Prokhorov still considered oligarch, not politician
A poll recently conducted by the Russian agency VTsIOM showed that 33 per cent of the Russian public thinks of Prokhorov first of all as an oligarch. A further 17 per cent described him as a businessman and 3 per cent of those polled were aware that Prokhorov owned the Norilsk Nickel metals combine.
Only 8 per cent of those polled said they knew that Prokhorov was taking part in this year’s presidential elections. This roughly corresponds to the number of votes the businessman got in the race – 7.94 per cent – but a correction should probably be made for the voter turnout.
Those who were aware of the businessman’s political career gave the following understanding of his success: 18 per cent said that Prokhorov gained support because he was a new person in politics, 6 per cent said that Prokhorov’s supporters voted for him as they saw him as an alternative to the current regime and 2 per cent suggested that Prokhorov had not had yet lost the people’s trust.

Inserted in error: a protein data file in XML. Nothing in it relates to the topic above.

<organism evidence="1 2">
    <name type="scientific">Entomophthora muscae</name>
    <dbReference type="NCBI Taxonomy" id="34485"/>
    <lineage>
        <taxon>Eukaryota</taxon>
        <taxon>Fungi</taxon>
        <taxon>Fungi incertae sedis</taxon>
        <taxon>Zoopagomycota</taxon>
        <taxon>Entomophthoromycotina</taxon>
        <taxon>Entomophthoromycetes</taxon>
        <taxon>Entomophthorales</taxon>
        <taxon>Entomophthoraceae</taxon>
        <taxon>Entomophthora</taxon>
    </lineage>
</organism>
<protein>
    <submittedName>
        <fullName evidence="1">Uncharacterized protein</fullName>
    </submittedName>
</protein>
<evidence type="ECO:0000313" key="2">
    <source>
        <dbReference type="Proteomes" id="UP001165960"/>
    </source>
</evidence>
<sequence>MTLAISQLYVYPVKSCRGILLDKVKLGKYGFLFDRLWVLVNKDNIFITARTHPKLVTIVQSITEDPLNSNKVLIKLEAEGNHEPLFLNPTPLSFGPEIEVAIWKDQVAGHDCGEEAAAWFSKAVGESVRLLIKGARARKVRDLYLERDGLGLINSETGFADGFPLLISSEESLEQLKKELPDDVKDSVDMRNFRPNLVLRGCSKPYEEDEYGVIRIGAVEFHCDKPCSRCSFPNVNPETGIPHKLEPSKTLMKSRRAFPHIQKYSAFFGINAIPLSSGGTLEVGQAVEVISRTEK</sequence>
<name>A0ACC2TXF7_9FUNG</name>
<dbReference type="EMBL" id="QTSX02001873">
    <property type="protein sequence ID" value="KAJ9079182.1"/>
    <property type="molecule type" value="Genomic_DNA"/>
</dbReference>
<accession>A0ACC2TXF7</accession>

At the same time, some of the respondents pointed out Prokhorov’s positive characteristics. Ten per cent described him as clever and energetic, 7 per cent noted his ability to gain trust, and 2 per cent said the businessman was “charming”.
Six per cent of respondents said that Prokhorov’s success can be explained by a well-organized campaign. Five per cent believe Prokhorov’s voters were from the young generation and 4 per cent thought that he got support from the middle class.
At present Prokhorov is founding a new Russian right-wing party and choosing a name for it. In 2011 he tried to buy a ready-made project, Right Cause, but was ousted from the party at the very first election convention, after which he demanded his investment be returned.